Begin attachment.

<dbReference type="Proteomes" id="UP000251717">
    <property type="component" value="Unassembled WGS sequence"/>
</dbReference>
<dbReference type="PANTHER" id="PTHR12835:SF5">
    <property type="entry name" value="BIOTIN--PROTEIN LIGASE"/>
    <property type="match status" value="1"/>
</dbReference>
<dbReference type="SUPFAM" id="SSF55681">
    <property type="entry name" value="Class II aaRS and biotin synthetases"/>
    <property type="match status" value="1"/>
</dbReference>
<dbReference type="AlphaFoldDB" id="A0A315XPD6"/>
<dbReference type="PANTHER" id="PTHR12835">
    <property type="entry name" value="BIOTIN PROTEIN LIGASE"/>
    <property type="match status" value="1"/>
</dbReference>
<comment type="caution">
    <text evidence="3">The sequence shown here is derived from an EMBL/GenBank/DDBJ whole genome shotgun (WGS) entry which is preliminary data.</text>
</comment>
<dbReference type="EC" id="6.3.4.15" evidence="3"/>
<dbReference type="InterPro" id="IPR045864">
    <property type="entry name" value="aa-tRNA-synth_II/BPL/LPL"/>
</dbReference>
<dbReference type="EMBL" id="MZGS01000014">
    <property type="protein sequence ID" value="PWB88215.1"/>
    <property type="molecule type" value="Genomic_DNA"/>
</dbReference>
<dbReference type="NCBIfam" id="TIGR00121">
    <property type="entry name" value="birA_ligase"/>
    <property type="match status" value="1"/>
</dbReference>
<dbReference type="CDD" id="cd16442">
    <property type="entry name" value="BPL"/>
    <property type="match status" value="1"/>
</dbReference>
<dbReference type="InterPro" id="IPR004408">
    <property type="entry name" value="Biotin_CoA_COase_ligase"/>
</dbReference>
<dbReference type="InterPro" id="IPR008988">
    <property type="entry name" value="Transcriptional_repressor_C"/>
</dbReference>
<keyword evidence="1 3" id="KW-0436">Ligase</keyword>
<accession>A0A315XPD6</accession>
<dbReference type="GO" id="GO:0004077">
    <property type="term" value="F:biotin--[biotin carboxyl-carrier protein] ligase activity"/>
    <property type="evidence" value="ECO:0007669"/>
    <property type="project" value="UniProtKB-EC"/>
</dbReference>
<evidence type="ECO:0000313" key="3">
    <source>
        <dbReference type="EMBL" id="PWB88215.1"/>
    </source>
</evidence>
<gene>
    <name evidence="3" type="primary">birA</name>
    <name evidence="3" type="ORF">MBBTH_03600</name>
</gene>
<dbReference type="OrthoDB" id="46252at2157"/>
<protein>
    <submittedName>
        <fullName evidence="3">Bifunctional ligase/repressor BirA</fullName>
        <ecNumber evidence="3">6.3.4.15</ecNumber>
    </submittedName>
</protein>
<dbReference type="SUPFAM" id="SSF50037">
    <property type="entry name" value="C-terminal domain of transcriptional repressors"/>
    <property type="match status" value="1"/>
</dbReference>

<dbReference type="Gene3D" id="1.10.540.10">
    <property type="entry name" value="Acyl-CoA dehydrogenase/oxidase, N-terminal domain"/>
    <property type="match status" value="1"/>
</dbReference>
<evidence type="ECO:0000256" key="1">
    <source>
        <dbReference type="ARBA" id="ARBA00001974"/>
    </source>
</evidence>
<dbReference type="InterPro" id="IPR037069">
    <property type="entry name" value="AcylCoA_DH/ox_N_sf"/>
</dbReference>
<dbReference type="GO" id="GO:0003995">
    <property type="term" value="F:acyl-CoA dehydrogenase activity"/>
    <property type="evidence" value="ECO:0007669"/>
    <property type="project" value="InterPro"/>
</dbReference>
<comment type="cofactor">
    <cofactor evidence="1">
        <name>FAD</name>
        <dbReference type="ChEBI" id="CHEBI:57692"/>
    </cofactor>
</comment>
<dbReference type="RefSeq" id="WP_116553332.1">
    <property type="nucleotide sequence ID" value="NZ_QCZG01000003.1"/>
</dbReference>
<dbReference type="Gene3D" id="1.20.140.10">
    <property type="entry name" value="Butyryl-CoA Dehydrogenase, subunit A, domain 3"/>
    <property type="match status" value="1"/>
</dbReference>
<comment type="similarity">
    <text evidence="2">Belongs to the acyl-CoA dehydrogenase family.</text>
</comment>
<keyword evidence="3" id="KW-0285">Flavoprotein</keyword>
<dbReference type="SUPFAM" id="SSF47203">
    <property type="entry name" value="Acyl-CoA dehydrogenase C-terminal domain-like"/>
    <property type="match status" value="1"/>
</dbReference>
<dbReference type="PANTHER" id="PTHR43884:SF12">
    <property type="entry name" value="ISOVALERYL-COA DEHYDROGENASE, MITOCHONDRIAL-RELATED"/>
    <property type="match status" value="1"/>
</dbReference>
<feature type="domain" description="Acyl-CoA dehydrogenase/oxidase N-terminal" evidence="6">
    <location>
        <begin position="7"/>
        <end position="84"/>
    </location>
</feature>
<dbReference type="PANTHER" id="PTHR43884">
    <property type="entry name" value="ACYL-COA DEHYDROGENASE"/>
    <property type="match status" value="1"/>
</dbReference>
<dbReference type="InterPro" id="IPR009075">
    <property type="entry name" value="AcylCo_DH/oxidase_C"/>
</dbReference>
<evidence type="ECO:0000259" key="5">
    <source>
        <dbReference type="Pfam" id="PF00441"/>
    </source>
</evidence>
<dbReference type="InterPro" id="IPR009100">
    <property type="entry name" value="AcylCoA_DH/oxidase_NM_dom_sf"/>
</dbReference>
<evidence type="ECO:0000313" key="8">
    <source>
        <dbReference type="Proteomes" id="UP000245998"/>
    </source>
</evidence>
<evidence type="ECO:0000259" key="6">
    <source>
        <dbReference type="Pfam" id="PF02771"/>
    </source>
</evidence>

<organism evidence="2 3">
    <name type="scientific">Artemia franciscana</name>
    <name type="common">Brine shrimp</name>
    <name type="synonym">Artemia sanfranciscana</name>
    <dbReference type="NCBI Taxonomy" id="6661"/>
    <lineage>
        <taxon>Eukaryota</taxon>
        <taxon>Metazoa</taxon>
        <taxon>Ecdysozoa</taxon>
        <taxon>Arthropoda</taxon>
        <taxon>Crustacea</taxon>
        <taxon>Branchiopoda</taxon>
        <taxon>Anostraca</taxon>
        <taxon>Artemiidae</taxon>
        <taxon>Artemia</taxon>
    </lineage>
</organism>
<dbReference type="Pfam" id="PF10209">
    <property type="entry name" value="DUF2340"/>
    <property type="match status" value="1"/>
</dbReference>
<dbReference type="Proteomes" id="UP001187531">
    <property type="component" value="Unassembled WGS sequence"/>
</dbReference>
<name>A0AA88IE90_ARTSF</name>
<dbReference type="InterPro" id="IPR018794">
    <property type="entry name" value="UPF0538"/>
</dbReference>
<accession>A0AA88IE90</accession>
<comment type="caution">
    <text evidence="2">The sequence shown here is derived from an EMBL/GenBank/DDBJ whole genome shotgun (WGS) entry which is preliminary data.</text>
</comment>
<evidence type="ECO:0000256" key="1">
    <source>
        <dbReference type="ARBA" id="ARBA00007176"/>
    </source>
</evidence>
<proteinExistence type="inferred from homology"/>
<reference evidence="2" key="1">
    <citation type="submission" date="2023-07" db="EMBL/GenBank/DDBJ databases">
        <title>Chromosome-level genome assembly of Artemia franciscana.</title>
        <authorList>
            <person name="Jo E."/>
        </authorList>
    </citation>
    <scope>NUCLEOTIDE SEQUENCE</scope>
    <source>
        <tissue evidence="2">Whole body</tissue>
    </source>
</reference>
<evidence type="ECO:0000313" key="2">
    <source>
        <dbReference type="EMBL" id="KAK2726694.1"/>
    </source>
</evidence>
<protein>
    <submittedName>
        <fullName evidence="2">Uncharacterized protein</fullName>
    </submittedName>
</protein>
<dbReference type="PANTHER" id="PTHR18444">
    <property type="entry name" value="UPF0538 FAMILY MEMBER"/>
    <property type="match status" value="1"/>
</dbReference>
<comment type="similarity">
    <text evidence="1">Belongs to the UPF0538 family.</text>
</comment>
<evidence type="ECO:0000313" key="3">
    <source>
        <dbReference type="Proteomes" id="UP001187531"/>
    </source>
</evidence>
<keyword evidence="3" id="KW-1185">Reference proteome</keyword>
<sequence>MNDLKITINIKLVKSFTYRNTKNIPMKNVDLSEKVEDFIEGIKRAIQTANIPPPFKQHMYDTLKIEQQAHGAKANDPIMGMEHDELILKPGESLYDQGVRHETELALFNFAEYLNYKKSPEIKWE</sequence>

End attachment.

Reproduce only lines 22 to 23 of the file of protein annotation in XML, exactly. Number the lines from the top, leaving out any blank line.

    <property type="entry name" value="aa-tRNA-synth_II/BPL/LPL"/>
</dbReference>